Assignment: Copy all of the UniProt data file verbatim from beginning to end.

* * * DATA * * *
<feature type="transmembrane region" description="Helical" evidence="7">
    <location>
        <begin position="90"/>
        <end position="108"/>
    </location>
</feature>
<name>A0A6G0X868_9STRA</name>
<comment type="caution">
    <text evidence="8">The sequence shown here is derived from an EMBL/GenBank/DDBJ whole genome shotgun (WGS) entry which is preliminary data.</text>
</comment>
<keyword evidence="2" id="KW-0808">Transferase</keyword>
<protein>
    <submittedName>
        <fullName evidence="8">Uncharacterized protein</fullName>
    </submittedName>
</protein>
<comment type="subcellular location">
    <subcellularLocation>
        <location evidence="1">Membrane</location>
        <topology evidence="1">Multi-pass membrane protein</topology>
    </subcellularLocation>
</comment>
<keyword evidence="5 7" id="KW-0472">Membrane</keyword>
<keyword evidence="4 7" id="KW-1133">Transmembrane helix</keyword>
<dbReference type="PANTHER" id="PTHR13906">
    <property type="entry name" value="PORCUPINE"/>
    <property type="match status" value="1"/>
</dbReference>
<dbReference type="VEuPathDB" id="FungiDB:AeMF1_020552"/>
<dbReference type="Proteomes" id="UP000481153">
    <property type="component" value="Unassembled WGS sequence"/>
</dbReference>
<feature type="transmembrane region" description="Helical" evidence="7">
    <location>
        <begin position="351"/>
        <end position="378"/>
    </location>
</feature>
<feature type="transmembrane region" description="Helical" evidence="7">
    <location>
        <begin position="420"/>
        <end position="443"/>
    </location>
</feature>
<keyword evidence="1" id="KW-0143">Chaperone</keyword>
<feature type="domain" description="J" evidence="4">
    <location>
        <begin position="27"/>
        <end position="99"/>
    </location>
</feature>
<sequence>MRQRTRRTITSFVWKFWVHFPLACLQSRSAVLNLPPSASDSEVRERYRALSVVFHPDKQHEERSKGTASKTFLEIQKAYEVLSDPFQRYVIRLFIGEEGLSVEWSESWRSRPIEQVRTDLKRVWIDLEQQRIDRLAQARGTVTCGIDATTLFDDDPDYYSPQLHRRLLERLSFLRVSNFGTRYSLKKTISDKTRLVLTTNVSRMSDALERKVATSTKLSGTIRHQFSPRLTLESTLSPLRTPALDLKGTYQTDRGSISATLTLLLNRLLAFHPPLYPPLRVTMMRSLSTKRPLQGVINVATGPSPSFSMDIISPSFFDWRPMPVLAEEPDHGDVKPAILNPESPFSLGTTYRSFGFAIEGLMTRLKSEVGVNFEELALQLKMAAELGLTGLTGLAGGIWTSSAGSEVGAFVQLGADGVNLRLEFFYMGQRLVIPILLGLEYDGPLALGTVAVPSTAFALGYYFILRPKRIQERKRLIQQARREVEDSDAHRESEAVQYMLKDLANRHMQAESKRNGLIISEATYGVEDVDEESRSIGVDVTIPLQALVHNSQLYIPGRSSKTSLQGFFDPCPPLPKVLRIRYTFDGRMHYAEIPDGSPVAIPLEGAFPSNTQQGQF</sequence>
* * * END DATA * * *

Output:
<feature type="transmembrane region" description="Helical" evidence="7">
    <location>
        <begin position="90"/>
        <end position="108"/>
    </location>
</feature>
<name>A0A6G0X868_9STRA</name>
<comment type="caution">
    <text evidence="8">The sequence shown here is derived from an EMBL/GenBank/DDBJ whole genome shotgun (WGS) entry which is preliminary data.</text>
</comment>
<keyword evidence="2" id="KW-0808">Transferase</keyword>
<protein>
    <submittedName>
        <fullName evidence="8">Uncharacterized protein</fullName>
    </submittedName>
</protein>
<comment type="subcellular location">
    <subcellularLocation>
        <location evidence="1">Membrane</location>
        <topology evidence="1">Multi-pass membrane protein</topology>
    </subcellularLocation>
</comment>
<keyword evidence="5 7" id="KW-0472">Membrane</keyword>
<keyword evidence="4 7" id="KW-1133">Transmembrane helix</keyword>
<dbReference type="PANTHER" id="PTHR13906">
    <property type="entry name" value="PORCUPINE"/>
    <property type="match status" value="1"/>
</dbReference>
<dbReference type="VEuPathDB" id="FungiDB:AeMF1_020552"/>
<dbReference type="Proteomes" id="UP000481153">
    <property type="component" value="Unassembled WGS sequence"/>
</dbReference>
<feature type="transmembrane region" description="Helical" evidence="7">
    <location>
        <begin position="351"/>
        <end position="378"/>
    </location>
</feature>
<feature type="transmembrane region" description="Helical" evidence="7">
    <location>
        <begin position="420"/>
        <end position="443"/>
    </location>
</feature>
<keyword evidence="1" id="KW-0143">Chaperone</keyword>
<feature type="domain" description="J" evidence="4">
    <location>
        <begin position="27"/>
        <end position="99"/>
    </location>
</feature>
<sequence>MRQRTRRTITSFVWKFWVHFPLACLQSRSAVLNLPPSASDSEVRERYRALSVVFHPDKQHEERSKGTASKTFLEIQKAYEVLSDPFQRYVIRLFIGEEGLSVEWSESWRSRPIEQVRTDLKRVWIDLEQQRIDRLAQARGTVTCGIDATTLFDDDPDYYSPQLHRRLLERLSFLRVSNFGTRYSLKKTISDKTRLVLTTNVSRMSDALERKVATSTKLSGTIRHQFSPRLTLESTLSPLRTPALDLKGTYQTDRGSISATLTLLLNRLLAFHPPLYPPLRVTMMRSLSTKRPLQGVINVATGPSPSFSMDIISPSFFDWRPMPVLAEEPDHGDVKPAILNPESPFSLGTTYRSFGFAIEGLMTRLKSEVGVNFEELALQLKMAAELGLTGLTGLAGGIWTSSAGSEVGAFVQLGADGVNLRLEFFYMGQRLVIPILLGLEYDGPLALGTVAVPSTAFALGYYFILRPKRIQERKRLIQQARREVEDSDAHRESEAVQYMLKDLANRHMQAESKRNGLIISEATYGVEDVDEESRSIGVDVTIPLQALVHNSQLYIPGRSSKTSLQGFFDPCPPLPKVLRIRYTFDGRMHYAEIPDGSPVAIPLEGAFPSNTQQGQF</sequence>